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"Nursing is using your capabilities to help others as much as you can," said Ashley Taylor. The senior nursing major from Swansea, Ill. has made this her mission and plans to act on it in outstanding ways.
In the summer of 2012, Ashley took a trip to Kolkata (formerly Calcutta), India to work at the Mother Theresa Missionaries of Charity. She stayed for a month in the third most populated city of India with over 14 million inhabitants. Immediately after arrival she worked daily in the health clinic Shishu Bhavan.
"I've always had an interest in India and its culture, and Kolkata being a growing metropolitan city is facing several issues such as overpopulation and poverty that are causing many health problems," Ashley said. "These factors led me to want to serve in this vulnerable area and contribute my knowledge and skills." Ashley was introduced to the Missionaries of Charity through an online search and has been intrigued by the group ever since.
With the sisters of the charity working as translators between the patients and the volunteers, and a heavy reliance on nonverbal communication, Ashley was able to utilize her nursing training to help patients in the dispensary with infections, wound dressings, medications, and checking blood pressure and heart rate levels. She also worked in serving disabled children on the second floor of the building.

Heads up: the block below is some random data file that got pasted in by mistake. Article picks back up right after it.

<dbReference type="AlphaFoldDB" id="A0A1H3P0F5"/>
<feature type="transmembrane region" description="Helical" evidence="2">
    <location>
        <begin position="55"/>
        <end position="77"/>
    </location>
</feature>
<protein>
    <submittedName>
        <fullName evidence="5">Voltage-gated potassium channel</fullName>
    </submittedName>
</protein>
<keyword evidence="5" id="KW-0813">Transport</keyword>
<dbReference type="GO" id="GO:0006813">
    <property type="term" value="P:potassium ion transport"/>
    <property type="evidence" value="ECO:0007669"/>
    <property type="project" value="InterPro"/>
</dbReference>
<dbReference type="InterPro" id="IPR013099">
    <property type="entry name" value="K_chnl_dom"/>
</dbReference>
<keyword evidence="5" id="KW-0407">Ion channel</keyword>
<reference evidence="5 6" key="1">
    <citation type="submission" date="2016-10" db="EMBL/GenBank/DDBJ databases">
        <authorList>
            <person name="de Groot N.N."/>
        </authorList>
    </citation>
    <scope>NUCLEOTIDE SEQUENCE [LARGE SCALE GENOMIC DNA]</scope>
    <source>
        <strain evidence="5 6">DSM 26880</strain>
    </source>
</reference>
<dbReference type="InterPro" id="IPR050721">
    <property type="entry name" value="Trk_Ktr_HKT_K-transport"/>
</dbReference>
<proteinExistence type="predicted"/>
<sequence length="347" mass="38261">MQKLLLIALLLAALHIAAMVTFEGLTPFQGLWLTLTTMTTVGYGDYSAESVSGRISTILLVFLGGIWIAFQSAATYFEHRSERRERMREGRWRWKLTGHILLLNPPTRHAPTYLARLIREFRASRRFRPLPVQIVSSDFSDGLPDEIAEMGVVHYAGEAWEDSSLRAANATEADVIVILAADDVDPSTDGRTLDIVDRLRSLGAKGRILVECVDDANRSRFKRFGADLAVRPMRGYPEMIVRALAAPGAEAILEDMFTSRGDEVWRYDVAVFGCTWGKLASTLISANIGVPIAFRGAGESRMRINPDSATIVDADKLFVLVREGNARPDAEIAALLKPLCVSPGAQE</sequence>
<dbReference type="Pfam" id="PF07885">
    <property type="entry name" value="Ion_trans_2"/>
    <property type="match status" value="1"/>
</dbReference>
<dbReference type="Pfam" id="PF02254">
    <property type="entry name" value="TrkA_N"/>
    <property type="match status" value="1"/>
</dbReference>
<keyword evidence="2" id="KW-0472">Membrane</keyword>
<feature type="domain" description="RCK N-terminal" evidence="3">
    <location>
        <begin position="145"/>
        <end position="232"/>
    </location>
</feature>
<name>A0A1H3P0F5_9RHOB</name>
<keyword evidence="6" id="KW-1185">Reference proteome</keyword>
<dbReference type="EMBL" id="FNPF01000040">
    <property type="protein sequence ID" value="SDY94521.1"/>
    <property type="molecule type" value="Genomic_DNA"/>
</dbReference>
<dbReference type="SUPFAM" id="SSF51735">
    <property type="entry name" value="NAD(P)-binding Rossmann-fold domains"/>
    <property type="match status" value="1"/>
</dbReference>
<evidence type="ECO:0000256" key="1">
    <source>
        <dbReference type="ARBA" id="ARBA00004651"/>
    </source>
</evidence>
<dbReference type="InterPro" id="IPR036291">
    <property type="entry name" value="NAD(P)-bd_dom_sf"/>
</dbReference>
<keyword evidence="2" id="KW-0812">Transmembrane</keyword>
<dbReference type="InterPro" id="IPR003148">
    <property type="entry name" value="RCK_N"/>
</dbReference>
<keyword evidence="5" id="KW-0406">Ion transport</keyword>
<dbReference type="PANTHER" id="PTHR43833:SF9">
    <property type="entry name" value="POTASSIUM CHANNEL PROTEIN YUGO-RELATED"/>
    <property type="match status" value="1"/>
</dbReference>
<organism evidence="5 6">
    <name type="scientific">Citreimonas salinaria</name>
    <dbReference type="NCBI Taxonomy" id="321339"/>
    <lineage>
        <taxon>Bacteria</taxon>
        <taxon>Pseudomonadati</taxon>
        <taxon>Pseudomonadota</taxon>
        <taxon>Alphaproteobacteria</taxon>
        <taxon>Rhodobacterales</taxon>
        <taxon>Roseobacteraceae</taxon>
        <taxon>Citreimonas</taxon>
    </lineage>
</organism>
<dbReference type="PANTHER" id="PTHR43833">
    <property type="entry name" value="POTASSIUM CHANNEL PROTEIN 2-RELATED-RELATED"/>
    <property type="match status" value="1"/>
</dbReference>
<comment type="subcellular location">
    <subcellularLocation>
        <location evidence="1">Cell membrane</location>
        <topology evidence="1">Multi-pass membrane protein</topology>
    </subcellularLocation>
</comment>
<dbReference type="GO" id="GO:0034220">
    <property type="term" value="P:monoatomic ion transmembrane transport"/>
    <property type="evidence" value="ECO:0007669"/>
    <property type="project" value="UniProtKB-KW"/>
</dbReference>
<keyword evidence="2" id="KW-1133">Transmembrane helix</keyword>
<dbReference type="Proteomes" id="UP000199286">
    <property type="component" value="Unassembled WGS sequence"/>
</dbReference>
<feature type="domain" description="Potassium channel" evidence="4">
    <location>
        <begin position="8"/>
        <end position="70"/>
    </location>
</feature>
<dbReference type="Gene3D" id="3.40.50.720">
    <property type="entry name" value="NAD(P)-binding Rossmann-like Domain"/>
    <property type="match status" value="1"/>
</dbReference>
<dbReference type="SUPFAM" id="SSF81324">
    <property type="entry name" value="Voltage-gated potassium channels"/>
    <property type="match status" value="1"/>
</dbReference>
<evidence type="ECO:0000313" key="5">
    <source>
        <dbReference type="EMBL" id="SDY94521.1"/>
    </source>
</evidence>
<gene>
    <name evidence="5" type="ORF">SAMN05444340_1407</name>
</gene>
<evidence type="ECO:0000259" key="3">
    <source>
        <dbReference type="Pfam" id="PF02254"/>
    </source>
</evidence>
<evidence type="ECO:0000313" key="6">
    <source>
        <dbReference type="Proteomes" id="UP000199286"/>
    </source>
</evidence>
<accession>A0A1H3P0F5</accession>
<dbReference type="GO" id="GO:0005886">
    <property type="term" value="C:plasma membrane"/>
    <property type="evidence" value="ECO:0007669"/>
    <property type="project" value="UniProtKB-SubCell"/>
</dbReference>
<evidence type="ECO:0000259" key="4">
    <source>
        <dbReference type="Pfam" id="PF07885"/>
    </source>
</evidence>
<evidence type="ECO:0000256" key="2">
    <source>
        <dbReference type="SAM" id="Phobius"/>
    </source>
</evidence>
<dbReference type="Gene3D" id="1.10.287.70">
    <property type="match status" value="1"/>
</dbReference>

"The patients being so appreciative, accepting, and kind made me feel so thankful about what I was doing for them," Ashley said. "Seeing the extreme poverty of people in Kolkata made me extremely grateful for what I have here in America, especially in terms of health care."
The Mother Theresa Missionaries of Charity is an organization that provides free care to the impoverished citizens of Kolkata. Patients must be referred from a hospital to the charity and are given various treatments once they are there. The organization is funded by religious groups and donations from all over the world. Every other Saturday the volunteers of the charity go out into other villages surrounding Kolkata and give additional treatments.
"Before I left America, I was very frightened to travel and live alone in this environment, but after I was there I had the opportunity to meet volunteers from all over the world that had the same interests as me," Ashley said. "I would not have had the opportunity to meet those amazing people had I not taken this trip. Volunteers combined their unique skills to provide the best care to this community. I think in the end I have become a stronger and more confident person. It helped me to adjust in a working and cultural environment I'm not accustomed to."
Ashley plans to graduate in May and would like to work on the neurology floor of a children's hospital once she has completed her degree. Her goal is to gain experience in traditional nursing before pursuing a career in international nursing.